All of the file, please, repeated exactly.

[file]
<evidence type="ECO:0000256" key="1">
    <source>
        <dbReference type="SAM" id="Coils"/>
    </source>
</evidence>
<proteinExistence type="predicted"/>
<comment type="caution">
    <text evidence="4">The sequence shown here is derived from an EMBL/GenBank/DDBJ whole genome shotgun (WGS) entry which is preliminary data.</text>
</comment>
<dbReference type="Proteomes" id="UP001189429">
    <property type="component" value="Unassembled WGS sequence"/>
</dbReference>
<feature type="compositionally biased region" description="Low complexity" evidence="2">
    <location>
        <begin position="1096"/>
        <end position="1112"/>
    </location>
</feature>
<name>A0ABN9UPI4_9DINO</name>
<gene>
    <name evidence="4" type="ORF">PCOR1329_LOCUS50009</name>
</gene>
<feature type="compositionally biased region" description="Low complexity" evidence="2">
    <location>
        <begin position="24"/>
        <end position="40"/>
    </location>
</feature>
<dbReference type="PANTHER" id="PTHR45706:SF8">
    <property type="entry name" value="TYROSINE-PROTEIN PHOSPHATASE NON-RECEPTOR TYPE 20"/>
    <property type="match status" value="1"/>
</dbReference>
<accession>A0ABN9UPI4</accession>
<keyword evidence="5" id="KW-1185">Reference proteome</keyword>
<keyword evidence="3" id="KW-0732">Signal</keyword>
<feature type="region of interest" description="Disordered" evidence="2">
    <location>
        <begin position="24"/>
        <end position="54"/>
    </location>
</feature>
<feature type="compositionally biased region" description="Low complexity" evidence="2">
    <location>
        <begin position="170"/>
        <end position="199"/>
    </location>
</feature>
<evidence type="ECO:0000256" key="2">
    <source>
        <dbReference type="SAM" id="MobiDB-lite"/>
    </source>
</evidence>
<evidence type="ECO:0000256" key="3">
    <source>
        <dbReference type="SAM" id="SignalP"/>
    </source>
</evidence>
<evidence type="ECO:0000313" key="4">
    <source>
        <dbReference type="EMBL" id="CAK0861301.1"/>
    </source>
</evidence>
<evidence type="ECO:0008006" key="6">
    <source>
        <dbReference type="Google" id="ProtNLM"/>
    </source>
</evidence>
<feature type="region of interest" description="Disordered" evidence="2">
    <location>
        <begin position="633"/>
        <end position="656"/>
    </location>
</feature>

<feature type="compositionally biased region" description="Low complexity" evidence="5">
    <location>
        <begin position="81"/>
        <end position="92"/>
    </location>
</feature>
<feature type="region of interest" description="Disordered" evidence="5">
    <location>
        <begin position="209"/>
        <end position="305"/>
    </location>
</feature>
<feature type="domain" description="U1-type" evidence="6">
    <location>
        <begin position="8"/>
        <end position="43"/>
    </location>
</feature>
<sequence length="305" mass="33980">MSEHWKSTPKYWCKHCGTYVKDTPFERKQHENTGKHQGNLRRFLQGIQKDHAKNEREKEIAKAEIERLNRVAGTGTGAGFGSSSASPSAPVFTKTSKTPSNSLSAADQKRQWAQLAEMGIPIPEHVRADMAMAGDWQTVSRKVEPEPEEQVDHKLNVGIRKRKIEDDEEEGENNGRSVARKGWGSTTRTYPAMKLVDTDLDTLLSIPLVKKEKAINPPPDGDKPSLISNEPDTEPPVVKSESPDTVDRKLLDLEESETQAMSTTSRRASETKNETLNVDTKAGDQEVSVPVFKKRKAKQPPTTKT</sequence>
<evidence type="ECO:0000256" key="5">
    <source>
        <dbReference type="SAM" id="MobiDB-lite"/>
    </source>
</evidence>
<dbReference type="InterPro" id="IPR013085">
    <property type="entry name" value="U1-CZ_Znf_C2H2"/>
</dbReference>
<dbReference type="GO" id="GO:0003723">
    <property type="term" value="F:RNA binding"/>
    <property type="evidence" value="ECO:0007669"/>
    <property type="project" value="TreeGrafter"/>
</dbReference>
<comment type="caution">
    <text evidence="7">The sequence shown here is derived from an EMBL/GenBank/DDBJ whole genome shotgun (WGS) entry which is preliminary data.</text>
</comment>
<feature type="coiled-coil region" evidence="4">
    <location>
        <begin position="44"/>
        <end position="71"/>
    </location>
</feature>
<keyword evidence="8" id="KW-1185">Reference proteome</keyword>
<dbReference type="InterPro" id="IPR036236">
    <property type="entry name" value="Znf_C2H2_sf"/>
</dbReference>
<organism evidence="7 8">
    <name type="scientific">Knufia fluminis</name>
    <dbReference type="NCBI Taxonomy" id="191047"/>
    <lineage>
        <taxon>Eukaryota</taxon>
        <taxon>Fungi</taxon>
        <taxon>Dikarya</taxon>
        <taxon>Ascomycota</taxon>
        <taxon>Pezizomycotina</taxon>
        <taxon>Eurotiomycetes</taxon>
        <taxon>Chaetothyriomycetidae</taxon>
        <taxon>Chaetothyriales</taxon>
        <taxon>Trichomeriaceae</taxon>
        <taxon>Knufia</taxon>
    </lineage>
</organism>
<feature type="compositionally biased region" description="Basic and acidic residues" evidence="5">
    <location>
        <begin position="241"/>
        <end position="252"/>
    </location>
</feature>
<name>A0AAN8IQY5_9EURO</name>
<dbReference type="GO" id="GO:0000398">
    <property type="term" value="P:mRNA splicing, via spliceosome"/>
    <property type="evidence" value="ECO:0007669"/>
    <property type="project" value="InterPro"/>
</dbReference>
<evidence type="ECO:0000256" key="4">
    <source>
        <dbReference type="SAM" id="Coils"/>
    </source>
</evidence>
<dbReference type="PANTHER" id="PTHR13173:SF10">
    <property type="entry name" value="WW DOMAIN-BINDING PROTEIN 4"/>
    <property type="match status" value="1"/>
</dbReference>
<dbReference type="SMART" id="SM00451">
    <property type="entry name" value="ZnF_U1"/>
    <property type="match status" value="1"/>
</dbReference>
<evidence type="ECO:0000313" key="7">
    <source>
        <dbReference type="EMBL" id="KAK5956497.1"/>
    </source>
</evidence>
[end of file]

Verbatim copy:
<evidence type="ECO:0000256" key="1">
    <source>
        <dbReference type="SAM" id="Coils"/>
    </source>
</evidence>
<proteinExistence type="predicted"/>
<comment type="caution">
    <text evidence="4">The sequence shown here is derived from an EMBL/GenBank/DDBJ whole genome shotgun (WGS) entry which is preliminary data.</text>
</comment>
<dbReference type="Proteomes" id="UP001189429">
    <property type="component" value="Unassembled WGS sequence"/>
</dbReference>
<feature type="compositionally biased region" description="Low complexity" evidence="2">
    <location>
        <begin position="1096"/>
        <end position="1112"/>
    </location>
</feature>
<name>A0ABN9UPI4_9DINO</name>
<gene>
    <name evidence="4" type="ORF">PCOR1329_LOCUS50009</name>
</gene>
<feature type="compositionally biased region" description="Low complexity" evidence="2">
    <location>
        <begin position="24"/>
        <end position="40"/>
    </location>
</feature>
<dbReference type="PANTHER" id="PTHR45706:SF8">
    <property type="entry name" value="TYROSINE-PROTEIN PHOSPHATASE NON-RECEPTOR TYPE 20"/>
    <property type="match status" value="1"/>
</dbReference>
<accession>A0ABN9UPI4</accession>
<keyword evidence="5" id="KW-1185">Reference proteome</keyword>
<keyword evidence="3" id="KW-0732">Signal</keyword>
<feature type="region of interest" description="Disordered" evidence="2">
    <location>
        <begin position="24"/>
        <end position="54"/>
    </location>
</feature>
<feature type="compositionally biased region" description="Low complexity" evidence="2">
    <location>
        <begin position="170"/>
        <end position="199"/>
    </location>
</feature>
<evidence type="ECO:0000256" key="2">
    <source>
        <dbReference type="SAM" id="MobiDB-lite"/>
    </source>
</evidence>
<evidence type="ECO:0000256" key="3">
    <source>
        <dbReference type="SAM" id="SignalP"/>
    </source>
</evidence>
<evidence type="ECO:0000313" key="4">
    <source>
        <dbReference type="EMBL" id="CAK0861301.1"/>
    </source>
</evidence>
<evidence type="ECO:0008006" key="6">
    <source>
        <dbReference type="Google" id="ProtNLM"/>
    </source>
</evidence>
<feature type="region of interest" description="Disordered" evidence="2">
    <location>
        <begin position="633"/>
        <end position="656"/>
    </location>
</feature>

<feature type="compositionally biased region" description="Low complexity" evidence="5">
    <location>
        <begin position="81"/>
        <end position="92"/>
    </location>
</feature>
<feature type="region of interest" description="Disordered" evidence="5">
    <location>
        <begin position="209"/>
        <end position="305"/>
    </location>
</feature>
<feature type="domain" description="U1-type" evidence="6">
    <location>
        <begin position="8"/>
        <end position="43"/>
    </location>
</feature>
<sequence length="305" mass="33980">MSEHWKSTPKYWCKHCGTYVKDTPFERKQHENTGKHQGNLRRFLQGIQKDHAKNEREKEIAKAEIERLNRVAGTGTGAGFGSSSASPSAPVFTKTSKTPSNSLSAADQKRQWAQLAEMGIPIPEHVRADMAMAGDWQTVSRKVEPEPEEQVDHKLNVGIRKRKIEDDEEEGENNGRSVARKGWGSTTRTYPAMKLVDTDLDTLLSIPLVKKEKAINPPPDGDKPSLISNEPDTEPPVVKSESPDTVDRKLLDLEESETQAMSTTSRRASETKNETLNVDTKAGDQEVSVPVFKKRKAKQPPTTKT</sequence>
<evidence type="ECO:0000256" key="5">
    <source>
        <dbReference type="SAM" id="MobiDB-lite"/>
    </source>
</evidence>
<dbReference type="InterPro" id="IPR013085">
    <property type="entry name" value="U1-CZ_Znf_C2H2"/>
</dbReference>
<dbReference type="GO" id="GO:0003723">
    <property type="term" value="F:RNA binding"/>
    <property type="evidence" value="ECO:0007669"/>
    <property type="project" value="TreeGrafter"/>
</dbReference>
<comment type="caution">
    <text evidence="7">The sequence shown here is derived from an EMBL/GenBank/DDBJ whole genome shotgun (WGS) entry which is preliminary data.</text>
</comment>
<feature type="coiled-coil region" evidence="4">
    <location>
        <begin position="44"/>
        <end position="71"/>
    </location>
</feature>
<keyword evidence="8" id="KW-1185">Reference proteome</keyword>
<dbReference type="InterPro" id="IPR036236">
    <property type="entry name" value="Znf_C2H2_sf"/>
</dbReference>
<organism evidence="7 8">
    <name type="scientific">Knufia fluminis</name>
    <dbReference type="NCBI Taxonomy" id="191047"/>
    <lineage>
        <taxon>Eukaryota</taxon>
        <taxon>Fungi</taxon>
        <taxon>Dikarya</taxon>
        <taxon>Ascomycota</taxon>
        <taxon>Pezizomycotina</taxon>
        <taxon>Eurotiomycetes</taxon>
        <taxon>Chaetothyriomycetidae</taxon>
        <taxon>Chaetothyriales</taxon>
        <taxon>Trichomeriaceae</taxon>
        <taxon>Knufia</taxon>
    </lineage>
</organism>
<feature type="compositionally biased region" description="Basic and acidic residues" evidence="5">
    <location>
        <begin position="241"/>
        <end position="252"/>
    </location>
</feature>
<name>A0AAN8IQY5_9EURO</name>
<dbReference type="GO" id="GO:0000398">
    <property type="term" value="P:mRNA splicing, via spliceosome"/>
    <property type="evidence" value="ECO:0007669"/>
    <property type="project" value="InterPro"/>
</dbReference>
<evidence type="ECO:0000256" key="4">
    <source>
        <dbReference type="SAM" id="Coils"/>
    </source>
</evidence>
<dbReference type="PANTHER" id="PTHR13173:SF10">
    <property type="entry name" value="WW DOMAIN-BINDING PROTEIN 4"/>
    <property type="match status" value="1"/>
</dbReference>
<dbReference type="SMART" id="SM00451">
    <property type="entry name" value="ZnF_U1"/>
    <property type="match status" value="1"/>
</dbReference>
<evidence type="ECO:0000313" key="7">
    <source>
        <dbReference type="EMBL" id="KAK5956497.1"/>
    </source>
</evidence>